I did save them, thinking someone might want them, but that's it...
 

GaryB

High Wheeler
I have never seen one with no marks other than the little IH they either say "Locking hub" or "Lock-o-matic" or "Automatic".

Actually, after cleaning the hubs up some (damn New Mexico red clay!) they do say "locking hub" on them. The clay was packed in good and smoothed flush with the hub face so all you could see was the IH symbol :eek: In fact, somebody on EBay is selling some that are identical to mine:
HUBS

So I take it that these are plain jane manual locking hubs? Are these good?
 

Baradium

Lives in an IH Dealership
The automatic hub locking portion and the regular locking hubs are strong.

Both hub types are Warn hubs.
 

ihscoutlover

High Wheeler
To answer your questions regarding auto vs locking, they will say automatic or lock-o-matic. However, my 1979 rallye has a very different style of lock-o-matics on it. They are the kind with a large black spindle that you can turn with a gloved hand and still get it turned from free to lock. I personally would prefer the lock-o-matics over the automatics due to the fact you have better control over the lock-o-matics vs the automatics. I bought a set of warn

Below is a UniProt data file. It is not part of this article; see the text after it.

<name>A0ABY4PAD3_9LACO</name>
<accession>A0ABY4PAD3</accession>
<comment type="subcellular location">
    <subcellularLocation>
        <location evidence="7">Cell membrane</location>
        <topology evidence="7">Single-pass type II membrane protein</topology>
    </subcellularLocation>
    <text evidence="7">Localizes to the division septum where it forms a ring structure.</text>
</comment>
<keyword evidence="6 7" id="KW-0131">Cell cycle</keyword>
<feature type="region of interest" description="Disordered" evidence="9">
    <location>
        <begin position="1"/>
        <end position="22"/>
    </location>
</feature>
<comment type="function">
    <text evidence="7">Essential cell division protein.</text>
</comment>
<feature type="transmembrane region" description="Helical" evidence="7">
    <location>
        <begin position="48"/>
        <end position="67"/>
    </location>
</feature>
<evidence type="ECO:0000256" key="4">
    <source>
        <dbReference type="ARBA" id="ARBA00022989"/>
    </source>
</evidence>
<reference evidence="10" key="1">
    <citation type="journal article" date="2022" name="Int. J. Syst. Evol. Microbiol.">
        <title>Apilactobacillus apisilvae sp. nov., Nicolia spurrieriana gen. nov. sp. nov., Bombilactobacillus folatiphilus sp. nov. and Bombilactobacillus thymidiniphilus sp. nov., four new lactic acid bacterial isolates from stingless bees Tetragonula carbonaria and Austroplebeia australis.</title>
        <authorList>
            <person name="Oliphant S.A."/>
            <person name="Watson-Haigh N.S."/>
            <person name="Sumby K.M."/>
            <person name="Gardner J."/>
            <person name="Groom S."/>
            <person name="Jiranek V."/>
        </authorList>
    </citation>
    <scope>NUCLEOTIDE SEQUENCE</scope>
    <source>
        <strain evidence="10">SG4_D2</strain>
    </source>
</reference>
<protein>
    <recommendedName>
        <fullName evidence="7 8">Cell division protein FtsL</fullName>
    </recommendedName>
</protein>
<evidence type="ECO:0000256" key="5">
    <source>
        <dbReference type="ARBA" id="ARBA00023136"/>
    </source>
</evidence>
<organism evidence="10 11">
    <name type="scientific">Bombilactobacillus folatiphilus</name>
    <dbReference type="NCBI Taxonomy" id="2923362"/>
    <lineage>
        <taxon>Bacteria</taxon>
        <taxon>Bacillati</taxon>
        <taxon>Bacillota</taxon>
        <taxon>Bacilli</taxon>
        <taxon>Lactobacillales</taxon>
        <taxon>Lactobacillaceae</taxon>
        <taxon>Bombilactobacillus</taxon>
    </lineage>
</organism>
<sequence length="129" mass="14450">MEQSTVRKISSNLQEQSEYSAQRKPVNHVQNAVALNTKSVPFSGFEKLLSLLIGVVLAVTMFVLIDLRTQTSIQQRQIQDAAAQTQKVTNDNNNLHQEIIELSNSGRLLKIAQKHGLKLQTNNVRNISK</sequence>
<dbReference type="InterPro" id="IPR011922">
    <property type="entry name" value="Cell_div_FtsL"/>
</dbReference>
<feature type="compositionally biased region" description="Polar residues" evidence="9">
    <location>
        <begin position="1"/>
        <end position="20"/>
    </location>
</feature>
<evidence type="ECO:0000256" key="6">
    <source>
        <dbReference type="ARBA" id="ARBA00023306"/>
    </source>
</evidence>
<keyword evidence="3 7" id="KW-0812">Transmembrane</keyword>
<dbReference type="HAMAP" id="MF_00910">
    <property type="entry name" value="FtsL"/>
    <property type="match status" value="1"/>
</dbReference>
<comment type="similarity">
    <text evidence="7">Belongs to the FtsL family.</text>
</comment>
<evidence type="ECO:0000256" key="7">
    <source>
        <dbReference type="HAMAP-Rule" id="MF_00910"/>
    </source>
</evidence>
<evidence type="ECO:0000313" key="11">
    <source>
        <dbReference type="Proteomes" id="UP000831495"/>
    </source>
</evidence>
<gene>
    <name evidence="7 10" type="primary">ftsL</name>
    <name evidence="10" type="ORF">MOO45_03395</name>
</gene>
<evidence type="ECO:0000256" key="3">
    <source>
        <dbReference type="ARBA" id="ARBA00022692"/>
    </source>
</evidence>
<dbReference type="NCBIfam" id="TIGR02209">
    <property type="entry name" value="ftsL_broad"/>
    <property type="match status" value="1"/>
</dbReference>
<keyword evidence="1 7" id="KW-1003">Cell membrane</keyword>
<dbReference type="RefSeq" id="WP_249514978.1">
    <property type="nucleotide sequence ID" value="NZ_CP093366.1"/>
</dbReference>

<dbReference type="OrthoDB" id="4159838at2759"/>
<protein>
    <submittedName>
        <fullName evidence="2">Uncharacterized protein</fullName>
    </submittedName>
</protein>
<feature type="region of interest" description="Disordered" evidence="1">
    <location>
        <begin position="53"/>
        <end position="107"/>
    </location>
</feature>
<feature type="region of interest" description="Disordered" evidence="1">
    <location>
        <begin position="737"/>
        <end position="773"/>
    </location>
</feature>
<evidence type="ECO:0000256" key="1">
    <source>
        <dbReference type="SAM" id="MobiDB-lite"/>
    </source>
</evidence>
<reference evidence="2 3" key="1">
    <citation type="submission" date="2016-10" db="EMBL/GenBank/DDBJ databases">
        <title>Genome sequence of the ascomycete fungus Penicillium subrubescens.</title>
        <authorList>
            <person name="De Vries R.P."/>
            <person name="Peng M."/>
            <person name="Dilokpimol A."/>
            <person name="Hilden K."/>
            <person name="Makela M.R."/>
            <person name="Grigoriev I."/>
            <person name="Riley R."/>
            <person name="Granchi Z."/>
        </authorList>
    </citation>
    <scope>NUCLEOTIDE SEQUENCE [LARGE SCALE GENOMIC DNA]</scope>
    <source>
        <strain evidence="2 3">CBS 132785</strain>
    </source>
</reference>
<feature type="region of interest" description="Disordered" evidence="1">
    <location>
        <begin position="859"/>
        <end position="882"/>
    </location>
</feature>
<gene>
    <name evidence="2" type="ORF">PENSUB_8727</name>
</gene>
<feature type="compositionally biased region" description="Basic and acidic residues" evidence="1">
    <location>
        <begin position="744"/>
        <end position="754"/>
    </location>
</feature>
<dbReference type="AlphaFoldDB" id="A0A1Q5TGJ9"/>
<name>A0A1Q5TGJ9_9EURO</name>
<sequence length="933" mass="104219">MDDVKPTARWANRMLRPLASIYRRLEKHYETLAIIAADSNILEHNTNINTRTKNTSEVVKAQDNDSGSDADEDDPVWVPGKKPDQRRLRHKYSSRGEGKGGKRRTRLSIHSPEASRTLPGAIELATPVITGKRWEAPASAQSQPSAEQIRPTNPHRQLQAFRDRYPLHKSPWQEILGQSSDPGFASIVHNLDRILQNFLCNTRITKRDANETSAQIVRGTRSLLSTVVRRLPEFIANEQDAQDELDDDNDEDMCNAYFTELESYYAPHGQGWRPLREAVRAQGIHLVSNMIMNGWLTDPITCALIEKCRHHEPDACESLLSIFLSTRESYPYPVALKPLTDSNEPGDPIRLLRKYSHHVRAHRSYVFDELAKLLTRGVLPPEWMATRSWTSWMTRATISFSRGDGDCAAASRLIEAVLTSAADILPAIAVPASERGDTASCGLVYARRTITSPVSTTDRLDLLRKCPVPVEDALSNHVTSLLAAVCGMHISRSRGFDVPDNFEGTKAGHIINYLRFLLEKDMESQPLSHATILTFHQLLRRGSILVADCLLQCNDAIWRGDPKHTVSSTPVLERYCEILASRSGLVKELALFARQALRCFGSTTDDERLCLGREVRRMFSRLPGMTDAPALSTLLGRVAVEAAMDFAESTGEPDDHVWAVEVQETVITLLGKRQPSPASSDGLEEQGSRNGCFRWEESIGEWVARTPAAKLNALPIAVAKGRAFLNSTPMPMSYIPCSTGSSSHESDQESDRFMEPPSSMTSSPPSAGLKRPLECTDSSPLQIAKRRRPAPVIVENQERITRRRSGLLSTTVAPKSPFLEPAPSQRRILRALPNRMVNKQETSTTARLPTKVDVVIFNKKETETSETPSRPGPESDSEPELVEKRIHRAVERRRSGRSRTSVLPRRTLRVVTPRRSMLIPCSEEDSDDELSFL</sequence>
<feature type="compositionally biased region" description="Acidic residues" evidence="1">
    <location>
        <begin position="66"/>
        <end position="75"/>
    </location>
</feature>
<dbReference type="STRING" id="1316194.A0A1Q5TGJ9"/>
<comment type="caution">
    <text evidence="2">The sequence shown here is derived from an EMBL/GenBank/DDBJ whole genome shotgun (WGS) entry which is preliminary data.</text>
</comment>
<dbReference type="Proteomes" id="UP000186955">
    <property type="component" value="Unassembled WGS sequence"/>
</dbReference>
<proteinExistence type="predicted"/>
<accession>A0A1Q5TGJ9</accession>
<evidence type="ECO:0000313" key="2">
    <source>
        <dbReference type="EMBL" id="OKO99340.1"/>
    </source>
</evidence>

standard locking hubs off ebay for $40. They had about 300 miles on them and look hardly used. These run about $120, but are better designed than lock-o-matics and automatics because the internals are built much better. Any other questions and I will help you figure them out.

Jeff